In an exemplary embodiment, the childbirth-assisting device uses an automatically synchronized expandable pneumatic girdle to externally augment the secondary force of labor. The pneumatic girdle with a generally triangular bladder (as taught by Fei Chao) is fitted around the abdomen of the woman and the girdle is inflated to create a downward pressure on the abdomen when a contraction occurs. The synchronization of the girdle's inflation to the contractions is provided by a microprocessor-based electronic controller which receives a signal from an intra-uterine monitor indicating a contraction and commands the girdle to inflate at a certain rate until a preset girdle pressure is attained. Detection of intra-uterine pressure is provided by a semiconductor force sensor which may be held in position by a separate belt adjacent or underneath the pneumatic girdle, or may be attached to the girdle itself. Once inflated, the girdle pressure is maintained for a fixed duration, e.g., 30 seconds, after which the release valve is automatically opened to deflate the girdle.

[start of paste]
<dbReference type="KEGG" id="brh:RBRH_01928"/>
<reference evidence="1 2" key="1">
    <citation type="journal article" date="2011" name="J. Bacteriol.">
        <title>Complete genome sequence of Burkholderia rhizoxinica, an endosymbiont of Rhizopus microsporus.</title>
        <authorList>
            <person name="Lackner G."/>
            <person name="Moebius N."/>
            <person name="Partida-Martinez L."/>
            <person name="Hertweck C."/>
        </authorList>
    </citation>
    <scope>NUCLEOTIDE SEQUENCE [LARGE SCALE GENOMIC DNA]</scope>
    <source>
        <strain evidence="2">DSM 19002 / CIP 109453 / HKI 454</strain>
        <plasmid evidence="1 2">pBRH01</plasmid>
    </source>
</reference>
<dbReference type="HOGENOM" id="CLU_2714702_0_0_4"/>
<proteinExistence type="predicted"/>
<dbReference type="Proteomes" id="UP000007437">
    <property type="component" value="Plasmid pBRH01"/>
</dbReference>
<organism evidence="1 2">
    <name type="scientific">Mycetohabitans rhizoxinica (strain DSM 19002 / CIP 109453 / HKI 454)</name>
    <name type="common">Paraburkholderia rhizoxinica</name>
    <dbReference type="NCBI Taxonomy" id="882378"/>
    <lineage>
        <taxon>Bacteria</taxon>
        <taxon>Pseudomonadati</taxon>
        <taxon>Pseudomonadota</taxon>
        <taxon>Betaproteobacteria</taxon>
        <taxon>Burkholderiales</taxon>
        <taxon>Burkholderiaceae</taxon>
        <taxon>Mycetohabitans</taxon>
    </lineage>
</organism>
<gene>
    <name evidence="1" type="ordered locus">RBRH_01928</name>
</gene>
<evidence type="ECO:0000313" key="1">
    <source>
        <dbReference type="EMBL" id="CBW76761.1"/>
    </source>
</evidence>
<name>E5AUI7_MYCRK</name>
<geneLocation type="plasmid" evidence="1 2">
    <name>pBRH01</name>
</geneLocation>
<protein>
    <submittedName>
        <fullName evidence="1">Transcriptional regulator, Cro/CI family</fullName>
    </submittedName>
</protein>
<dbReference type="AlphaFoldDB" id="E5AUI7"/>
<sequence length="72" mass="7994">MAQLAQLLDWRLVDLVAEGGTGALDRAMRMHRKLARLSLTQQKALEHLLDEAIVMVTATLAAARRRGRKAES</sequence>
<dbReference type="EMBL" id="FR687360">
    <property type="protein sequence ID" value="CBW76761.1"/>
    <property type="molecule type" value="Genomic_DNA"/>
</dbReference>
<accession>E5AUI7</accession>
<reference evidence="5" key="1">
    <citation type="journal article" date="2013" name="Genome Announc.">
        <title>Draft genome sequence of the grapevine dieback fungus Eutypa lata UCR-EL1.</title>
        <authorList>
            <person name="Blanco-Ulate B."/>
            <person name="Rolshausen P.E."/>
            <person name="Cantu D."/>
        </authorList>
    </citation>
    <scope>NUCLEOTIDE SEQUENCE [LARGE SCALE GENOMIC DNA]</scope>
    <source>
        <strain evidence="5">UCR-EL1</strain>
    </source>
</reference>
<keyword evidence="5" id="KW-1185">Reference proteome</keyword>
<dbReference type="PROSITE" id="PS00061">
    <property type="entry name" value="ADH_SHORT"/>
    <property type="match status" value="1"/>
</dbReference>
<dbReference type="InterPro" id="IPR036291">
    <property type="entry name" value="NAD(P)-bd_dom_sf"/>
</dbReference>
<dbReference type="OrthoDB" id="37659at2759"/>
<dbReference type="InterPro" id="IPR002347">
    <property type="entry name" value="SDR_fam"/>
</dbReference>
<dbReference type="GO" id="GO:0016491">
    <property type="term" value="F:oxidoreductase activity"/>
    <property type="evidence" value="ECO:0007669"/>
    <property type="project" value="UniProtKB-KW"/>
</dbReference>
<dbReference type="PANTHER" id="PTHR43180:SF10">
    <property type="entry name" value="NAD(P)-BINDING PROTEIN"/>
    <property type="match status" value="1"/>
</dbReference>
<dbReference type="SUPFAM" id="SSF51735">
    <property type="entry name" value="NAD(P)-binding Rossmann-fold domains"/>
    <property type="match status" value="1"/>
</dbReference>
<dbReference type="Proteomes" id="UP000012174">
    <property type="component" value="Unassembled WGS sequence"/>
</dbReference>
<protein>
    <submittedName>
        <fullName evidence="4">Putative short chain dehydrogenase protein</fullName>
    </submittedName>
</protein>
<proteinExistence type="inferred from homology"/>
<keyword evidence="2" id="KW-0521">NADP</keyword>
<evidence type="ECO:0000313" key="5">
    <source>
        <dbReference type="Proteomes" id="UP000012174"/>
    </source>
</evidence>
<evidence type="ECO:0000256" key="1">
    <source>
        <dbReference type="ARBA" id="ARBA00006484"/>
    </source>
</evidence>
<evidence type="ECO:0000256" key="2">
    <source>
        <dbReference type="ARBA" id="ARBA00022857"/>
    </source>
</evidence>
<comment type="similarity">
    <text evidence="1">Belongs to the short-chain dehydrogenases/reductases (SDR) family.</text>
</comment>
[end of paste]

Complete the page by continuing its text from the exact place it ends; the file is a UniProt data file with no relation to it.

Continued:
The electronic controller, with programming utilizing rule-based methods, constantly monitors and initiates alarms for hazardous conditions including excessively long contraction periods, paired contractions, skewed contractions and other types of irregular contractions. The controller controls the girdle pressure according the stage of labor and distinguishes between actual and "false" contractions, which may be detected by the intra-uterine monitor when the patient moves.